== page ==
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Neuropolitics investigates the interplay between the brain and politics. It combines work from a variety of scientific fields including neuroscience, political science, psychology, behavioral genetics, primatology, and ethology. Often, neuropolitics research borrow methods from cognitive neuroscience to investigate classic questions from political science such as how people make political decisions, form political attitudes, evaluate political candidates, and interact in political coalitions. However, another line of research considers the role that evolving political competition has had on the development of the brain in humans and other species. The research in neuropolitics often intersects with work in genopolitics, political physiology, neuroeconomics, and neurolaw.
Philosophers, including Plato and John Locke, have long theorized about the nature of human thought and used these theories as a basis for their political philosophy. In Locke's view, humans entered the world with a mind that was a blank slate and formed governments as a result of the necessities imposed by the state of nature. Though Locke was trained in medicine, he became skeptical about the value of anatomical studies of the brain and concluded that no useful insights about mental faculties could be developed by studying it.
Roger Sperry and colleagues performed the first published neuropolitics experiment in 1979 with split-brain patients who had their corpus-callosum severed and thus had two brain hemispheres with severely impaired communication. The researchers showed photos of political figures to each of the patients' eyes (and thus each distinct brain hemisphere) separately and asked them to give a "thumbs up" or "thumbs down" evaluation. Both hemispheres were shown to be capable of rendering a political attitude about the people they were viewing. For instance, Adolf Hitler and Fidel Castro were given a thumbs down, while Winston Churchill was given a thumbs up, and Richard Nixon was given a thumb in the neutral position (the experiments were carried out prior to full revelation of the Watergate scandal.) Interestingly, each hemisphere attempted to communicate clues about the identity of the individuals to the other hemisphere. This study demonstrated that neurological approaches could inform researchers' understanding of political attitudes.
Frans de Waal's first book in 1982, Chimpanzee Politics, suggested that the brains of non-human primates like chimpanzees enabled them to engage in the strategic manipulation of others. This "Machiavellian intelligence" facilitated the formation of coalitions and political dynamics with many analogues to human politics. Later work by Robin Dunbar suggested a relationship between the size of an animal's neo-cortex and the size of the social group it could successfully manage. While Aristotle's Politics compared the mental faculties of humans to other animals in trying to establish a foundation for understanding human politics, the systematic work of de Waal and Dunbar brought rigorous methods for illuminating the relationship between the brain and politics, even across distantly related species.
The advent of functional magnetic resonance imaging gave a new set of tools to neuroscience that could be used to investigate questions that were difficult or impossible to address previously. The first neuropolitics studies using fMRI looked at the differences in brain activity between people who were knowledgeable about national politics and those who were not, while they answered political questions. Following in the tradition of work by Philip Converse and John Zaller, it found that the politically knowledgeable had elevated levels of activity in the default mode network of the brain while political novices had diminished activity in the same areas. A subsequent study by Drew Westen and colleagues confirmed the elevated default mode network activity for political sophisticates and suggested differences between Republicans and Democrats in how they think about political questions Westen later expanded on his findings and their implications for political campaigns in his book The Political Brain.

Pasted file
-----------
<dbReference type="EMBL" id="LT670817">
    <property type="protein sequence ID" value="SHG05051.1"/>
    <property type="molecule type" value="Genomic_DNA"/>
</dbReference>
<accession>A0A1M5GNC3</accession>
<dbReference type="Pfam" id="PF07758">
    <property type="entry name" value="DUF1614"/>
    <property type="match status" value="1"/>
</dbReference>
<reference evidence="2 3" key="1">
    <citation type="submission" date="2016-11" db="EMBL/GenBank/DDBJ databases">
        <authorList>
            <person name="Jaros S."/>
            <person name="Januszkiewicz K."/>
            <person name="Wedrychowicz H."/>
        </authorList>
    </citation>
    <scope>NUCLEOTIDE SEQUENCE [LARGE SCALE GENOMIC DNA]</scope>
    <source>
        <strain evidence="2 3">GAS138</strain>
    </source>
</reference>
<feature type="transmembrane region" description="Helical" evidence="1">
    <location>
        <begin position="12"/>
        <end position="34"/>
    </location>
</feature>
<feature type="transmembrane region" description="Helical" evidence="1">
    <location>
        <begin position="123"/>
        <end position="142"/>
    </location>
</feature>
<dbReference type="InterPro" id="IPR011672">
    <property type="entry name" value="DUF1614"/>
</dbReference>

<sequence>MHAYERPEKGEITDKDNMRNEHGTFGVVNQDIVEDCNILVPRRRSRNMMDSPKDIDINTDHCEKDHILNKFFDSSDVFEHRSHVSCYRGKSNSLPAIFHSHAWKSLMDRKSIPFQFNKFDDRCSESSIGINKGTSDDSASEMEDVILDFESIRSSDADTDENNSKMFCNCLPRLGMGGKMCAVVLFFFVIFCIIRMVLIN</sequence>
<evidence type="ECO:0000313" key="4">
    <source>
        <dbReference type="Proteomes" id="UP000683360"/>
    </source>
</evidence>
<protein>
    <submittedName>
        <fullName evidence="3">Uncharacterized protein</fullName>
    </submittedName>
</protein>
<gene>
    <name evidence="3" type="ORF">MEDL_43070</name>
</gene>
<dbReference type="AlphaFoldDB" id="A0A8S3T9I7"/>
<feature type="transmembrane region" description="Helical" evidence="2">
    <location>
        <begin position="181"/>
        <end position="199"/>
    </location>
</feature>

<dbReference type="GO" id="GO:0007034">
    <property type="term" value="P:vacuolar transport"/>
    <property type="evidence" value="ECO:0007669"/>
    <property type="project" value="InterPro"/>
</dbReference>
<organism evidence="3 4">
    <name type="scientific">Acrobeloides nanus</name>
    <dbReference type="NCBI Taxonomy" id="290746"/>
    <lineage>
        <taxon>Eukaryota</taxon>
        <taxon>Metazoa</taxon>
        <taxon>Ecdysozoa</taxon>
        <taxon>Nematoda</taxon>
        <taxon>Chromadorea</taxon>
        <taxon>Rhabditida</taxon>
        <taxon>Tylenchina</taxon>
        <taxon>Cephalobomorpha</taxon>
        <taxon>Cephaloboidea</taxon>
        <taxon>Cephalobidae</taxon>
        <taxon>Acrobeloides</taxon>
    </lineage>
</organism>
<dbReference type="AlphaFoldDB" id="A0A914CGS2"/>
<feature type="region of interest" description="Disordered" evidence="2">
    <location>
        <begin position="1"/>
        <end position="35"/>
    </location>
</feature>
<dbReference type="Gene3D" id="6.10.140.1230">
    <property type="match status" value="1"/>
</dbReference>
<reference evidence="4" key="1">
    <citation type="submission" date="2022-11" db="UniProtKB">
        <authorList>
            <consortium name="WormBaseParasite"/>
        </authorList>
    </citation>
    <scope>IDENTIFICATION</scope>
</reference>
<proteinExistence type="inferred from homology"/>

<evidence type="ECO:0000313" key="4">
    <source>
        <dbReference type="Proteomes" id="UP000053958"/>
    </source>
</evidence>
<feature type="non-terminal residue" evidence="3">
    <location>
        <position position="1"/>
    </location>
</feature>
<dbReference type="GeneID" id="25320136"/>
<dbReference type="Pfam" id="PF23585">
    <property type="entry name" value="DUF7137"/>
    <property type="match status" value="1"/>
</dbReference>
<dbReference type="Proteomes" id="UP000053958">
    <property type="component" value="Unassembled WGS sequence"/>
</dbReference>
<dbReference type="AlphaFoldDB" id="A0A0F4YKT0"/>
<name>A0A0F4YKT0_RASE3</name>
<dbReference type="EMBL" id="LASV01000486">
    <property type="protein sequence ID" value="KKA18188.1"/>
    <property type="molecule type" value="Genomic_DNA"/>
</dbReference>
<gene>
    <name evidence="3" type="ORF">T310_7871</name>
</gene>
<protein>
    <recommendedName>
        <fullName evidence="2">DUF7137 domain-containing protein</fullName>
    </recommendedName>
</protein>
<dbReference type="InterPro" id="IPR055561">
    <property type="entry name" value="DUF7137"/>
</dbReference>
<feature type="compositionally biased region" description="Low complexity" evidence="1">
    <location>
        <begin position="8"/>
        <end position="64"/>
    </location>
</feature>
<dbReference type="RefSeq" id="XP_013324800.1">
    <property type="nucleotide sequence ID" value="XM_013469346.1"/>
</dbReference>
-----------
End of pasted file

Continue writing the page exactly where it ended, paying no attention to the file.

David Amodio and colleagues measured event-related potential (ERP) for a set of liberal and conservative participants while they performed a go/no go task and found that greater liberalism was associated with stronger conflict-related anterior cingulate activity. In 2011, Ryota Kanai's group at University College London found differences in the size of particular brain regions corresponded with whether the participants were more liberal or more conservative.
Politics in other species
Despite the risks of anthropomorphizing the behaviors of non-human animals, researchers have investigated the politics of a number of social species. In addition to de Waals' work on chimpanzees, scientists have investigated the dynamics of coalitions in hyenas, dolphins, elephants, and other animals. In the spotted hyena, for instance, social interactions are characterized by a fission-fusion society in which groups of hyenas can form and dissolve on a regular basis. The greater complexity of the political dynamics among the spotted hyena appears to require a larger neocortex than in related species with simpler social structures. Dolphins have been shown to exhibit changing multilevel political alliances that appear to put substantial demands on their social cognition. And, elephants exhibit different coalitional dynamics in the different levels of their societal organization. Considering the relationships among neuroanatomy, mental function, and political dynamics in other species can inform our understanding of the politics in humans and the role that our brain plays in our politics.
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